As a person who likes to help people, it has been interesting to find saying “no” sometimes gets a better outcome. But for whom?
Actually it’s for me!
I am a “yes” person most of the time. I say yes to to take on work projects, to go to business social events and help out family members/friends. But recent experiences have led me to recognising that sometimes “no” really gives more opportunity and better quality outcomes.
“Can do” versus can’t
Work is one place it is good to have a “can do” attitude, a flexible approach to getting things done or fitting them in. It seems especially important to have a “yes” attitude in a consulting business, especially in the starting phase. You are not too keen to turn down opportunities for work – be they actual engagements or proposals.
So with this in mind, I recently had to inform a client that I was going to be unable to work on a project for them if it was scheduled in a particular timeframe. After a lengthy period of proposal writing and rewriting followed by lengthy internal consultation (and no confirmation of the work), my availability to do the project changed. I had been offered and accepted another definite engagement. Thinking I had closed the door on the consulting project, I wrote to inform them about this and the dates involved. There was my “no”.
No turned into yes
To my surprise the response was that they wanted to discuss it with me. I had a small window of opportunity to do the work, and was engaged to do just that – in a matter of days. Given the lead time, I was gob-smacked at the speed of the turnaround.
Why is it so?
Was it that a period of unavailability introduced a perception of scarcity of resources?
After all the to-ing and fro-ing with proposals, was this what was needed to get more action?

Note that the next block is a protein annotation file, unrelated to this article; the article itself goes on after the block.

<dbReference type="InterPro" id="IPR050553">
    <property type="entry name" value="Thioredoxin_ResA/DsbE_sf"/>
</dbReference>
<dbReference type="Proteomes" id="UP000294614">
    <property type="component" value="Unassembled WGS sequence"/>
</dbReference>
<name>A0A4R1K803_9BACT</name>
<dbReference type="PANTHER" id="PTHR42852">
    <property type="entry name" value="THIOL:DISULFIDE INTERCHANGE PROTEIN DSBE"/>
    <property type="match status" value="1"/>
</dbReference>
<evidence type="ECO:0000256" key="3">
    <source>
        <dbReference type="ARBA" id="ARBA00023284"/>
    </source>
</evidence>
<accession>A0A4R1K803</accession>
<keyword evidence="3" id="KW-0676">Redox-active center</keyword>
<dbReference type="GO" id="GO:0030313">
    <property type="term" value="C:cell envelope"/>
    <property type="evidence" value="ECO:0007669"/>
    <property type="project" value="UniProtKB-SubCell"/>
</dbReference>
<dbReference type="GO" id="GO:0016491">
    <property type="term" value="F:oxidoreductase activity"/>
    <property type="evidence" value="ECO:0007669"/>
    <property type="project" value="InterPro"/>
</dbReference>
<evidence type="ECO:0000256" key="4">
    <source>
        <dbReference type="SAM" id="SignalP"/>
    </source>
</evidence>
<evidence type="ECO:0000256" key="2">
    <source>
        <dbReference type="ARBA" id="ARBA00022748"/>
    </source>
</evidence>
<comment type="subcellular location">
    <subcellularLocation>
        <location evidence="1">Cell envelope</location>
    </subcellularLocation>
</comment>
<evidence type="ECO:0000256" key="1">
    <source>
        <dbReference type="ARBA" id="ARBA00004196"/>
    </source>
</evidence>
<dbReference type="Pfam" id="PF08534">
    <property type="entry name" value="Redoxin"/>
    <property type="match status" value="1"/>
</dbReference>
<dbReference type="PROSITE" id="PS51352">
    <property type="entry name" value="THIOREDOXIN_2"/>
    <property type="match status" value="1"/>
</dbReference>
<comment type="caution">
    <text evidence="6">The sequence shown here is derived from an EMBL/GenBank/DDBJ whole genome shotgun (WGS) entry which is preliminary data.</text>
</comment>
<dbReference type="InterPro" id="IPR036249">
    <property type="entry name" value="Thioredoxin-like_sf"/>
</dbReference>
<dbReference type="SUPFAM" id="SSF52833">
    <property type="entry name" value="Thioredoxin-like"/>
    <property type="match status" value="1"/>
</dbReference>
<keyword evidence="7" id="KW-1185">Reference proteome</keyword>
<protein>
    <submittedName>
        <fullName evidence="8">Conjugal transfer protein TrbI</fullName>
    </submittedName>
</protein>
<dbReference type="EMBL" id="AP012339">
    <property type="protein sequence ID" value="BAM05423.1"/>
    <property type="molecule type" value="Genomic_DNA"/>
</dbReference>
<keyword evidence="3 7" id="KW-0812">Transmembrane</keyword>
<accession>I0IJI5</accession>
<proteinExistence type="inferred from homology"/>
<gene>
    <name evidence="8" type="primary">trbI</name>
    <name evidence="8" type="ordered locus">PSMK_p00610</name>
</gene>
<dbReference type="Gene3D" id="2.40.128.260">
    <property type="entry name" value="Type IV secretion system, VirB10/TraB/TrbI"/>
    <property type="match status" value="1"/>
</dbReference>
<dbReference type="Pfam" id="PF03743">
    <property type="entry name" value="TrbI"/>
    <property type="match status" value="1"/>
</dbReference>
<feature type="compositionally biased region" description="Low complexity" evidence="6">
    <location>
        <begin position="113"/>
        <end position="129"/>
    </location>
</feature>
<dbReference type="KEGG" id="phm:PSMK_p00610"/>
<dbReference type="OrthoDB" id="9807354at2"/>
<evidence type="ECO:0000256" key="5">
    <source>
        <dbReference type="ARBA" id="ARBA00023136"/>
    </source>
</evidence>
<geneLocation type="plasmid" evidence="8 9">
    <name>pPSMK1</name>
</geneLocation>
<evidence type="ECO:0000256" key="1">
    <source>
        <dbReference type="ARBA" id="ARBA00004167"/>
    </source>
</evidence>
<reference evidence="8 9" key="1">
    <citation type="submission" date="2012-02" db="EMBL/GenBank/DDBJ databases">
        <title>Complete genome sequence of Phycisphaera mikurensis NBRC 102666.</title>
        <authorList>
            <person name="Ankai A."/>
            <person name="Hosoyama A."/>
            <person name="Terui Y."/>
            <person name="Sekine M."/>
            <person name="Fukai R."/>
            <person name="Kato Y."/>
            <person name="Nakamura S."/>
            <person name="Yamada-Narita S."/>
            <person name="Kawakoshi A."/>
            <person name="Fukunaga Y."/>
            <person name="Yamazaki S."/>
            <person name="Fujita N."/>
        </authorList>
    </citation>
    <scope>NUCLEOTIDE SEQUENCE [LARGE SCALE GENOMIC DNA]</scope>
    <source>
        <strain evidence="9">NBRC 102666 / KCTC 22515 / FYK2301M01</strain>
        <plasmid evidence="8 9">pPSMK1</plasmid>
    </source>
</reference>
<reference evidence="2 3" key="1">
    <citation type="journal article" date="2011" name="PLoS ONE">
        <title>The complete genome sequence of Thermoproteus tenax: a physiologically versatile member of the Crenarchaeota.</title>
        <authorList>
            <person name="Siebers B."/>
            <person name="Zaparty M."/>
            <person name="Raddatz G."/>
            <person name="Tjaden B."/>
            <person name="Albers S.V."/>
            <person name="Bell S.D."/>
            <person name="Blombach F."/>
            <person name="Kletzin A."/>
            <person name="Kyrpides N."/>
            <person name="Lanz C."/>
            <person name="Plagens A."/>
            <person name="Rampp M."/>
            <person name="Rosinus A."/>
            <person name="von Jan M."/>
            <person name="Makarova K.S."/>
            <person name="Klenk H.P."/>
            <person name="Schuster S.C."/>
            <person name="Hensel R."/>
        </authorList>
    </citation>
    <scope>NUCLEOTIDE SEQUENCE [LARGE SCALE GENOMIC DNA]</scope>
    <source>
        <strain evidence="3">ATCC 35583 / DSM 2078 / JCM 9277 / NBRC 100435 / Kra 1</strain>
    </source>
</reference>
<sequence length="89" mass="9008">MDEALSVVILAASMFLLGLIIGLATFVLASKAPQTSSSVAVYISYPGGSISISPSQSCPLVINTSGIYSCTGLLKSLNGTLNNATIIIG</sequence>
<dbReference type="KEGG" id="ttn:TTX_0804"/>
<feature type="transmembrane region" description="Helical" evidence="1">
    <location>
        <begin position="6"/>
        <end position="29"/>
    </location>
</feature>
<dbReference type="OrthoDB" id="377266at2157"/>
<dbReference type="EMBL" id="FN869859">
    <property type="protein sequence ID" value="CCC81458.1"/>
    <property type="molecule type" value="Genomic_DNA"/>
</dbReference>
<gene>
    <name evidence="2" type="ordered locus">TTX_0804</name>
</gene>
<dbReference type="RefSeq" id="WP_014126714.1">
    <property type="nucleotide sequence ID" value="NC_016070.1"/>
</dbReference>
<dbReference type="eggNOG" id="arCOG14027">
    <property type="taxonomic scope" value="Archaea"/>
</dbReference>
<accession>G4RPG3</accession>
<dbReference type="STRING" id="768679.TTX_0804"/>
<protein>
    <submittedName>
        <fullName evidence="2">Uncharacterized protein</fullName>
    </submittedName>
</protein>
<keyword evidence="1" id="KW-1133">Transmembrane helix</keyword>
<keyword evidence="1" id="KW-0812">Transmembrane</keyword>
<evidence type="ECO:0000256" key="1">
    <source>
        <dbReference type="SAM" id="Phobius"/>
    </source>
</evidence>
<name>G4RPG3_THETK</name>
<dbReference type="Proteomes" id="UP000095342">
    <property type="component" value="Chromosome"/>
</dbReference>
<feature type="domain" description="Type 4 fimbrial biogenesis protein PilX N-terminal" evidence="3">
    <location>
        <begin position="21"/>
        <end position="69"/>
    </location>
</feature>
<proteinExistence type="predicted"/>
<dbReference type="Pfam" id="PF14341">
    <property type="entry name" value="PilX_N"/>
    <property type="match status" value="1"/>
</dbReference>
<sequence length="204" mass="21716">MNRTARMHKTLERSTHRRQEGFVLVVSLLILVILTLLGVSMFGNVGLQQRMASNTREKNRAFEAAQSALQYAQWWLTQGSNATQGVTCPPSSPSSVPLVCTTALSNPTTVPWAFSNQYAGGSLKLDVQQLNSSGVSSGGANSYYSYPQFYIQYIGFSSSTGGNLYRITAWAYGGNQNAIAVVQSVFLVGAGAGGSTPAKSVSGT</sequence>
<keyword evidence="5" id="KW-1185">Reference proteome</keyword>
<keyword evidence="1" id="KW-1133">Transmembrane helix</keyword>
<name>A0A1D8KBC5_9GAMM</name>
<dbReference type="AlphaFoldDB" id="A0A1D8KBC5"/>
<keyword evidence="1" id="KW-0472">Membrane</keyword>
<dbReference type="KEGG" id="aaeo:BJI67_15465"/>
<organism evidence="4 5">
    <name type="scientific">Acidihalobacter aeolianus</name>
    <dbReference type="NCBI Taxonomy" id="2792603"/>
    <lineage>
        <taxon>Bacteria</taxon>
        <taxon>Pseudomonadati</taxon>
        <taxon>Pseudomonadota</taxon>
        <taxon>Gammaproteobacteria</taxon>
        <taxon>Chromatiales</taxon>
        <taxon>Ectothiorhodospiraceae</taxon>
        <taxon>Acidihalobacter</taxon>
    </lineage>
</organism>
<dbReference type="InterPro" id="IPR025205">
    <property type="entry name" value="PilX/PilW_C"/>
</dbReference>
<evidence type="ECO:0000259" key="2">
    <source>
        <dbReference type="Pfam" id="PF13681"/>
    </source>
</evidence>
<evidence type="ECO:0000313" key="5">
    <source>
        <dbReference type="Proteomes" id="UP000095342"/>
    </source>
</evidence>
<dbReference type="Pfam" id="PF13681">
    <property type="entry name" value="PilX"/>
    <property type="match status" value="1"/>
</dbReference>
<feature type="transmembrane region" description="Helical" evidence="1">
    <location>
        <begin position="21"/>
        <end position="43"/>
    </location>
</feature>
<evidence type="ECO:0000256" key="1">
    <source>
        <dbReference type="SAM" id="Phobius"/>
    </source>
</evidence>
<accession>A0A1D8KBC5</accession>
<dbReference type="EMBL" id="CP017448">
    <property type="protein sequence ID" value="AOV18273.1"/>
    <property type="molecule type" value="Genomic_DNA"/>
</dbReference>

I was not the only person who had invested time in this project. I recognise the internal machinations of workplaces are not always as fast as the external consultant would like, but part of life in this kind of work. But looking back, I probably gave a “positive” no.
A positive no?
Isn’t that a contradiction in terms? No – there is actually a lot of thought that goes into positive nos. How your no is framed, and what you are actually saying no to, is important. In fact, it boils down to a negotiation technique. Limiting the time frame of availability, marrying that with the work already done and being the preferred provider that they did not want to lose, were playing together nicely here. Sounds like manipulation?
In fact, I have only thought of these factors after the event when reflecting on how things turned out. I was surprised. I thought I had potentially done a lot of “lost work”. I had enjoyed developing the proposal and finding a solution to meet the client’s needs. So in my view, I had learnt a lot, that I would not lose.
Is there power in “no”?
I think there is. I also think it depends on your perspective.
I was saying (and thinking), “Thank you for the opportunity to provide a proposal for this work. I have enjoyed doing it but have been offered another opportunity I have chosen to take up”.
I felt confident in saying this, as there had been a period of silence about the progress of the project. I was providing information that indicated that other people wanted my services (and they didn’t). I also need to eat!
What do they call an alternative to walking away from the negotiating table? BATNA – Best Alternative to a Negotiated Agreement. It’s knowing when you have put your offering on the table, and it is not taken up so walking away is your best alternative. I learnt about this years ago when I read the Fisher and Ury book, Getting to Yes. The thing was I did not recognise it at the time. This all came flooding back when I sat and thought about what happened.
I also recall a publication by Ury called The Power of a Positive No. A colleague of mine had a copy and referred to it often when we worked on training programs for managing difficult situations. I think it must be about time I read it as I think I am already a convert!
What about you?
Has “no” worked for you?
Have you honed your skills in using positive nos?
I’d love to know!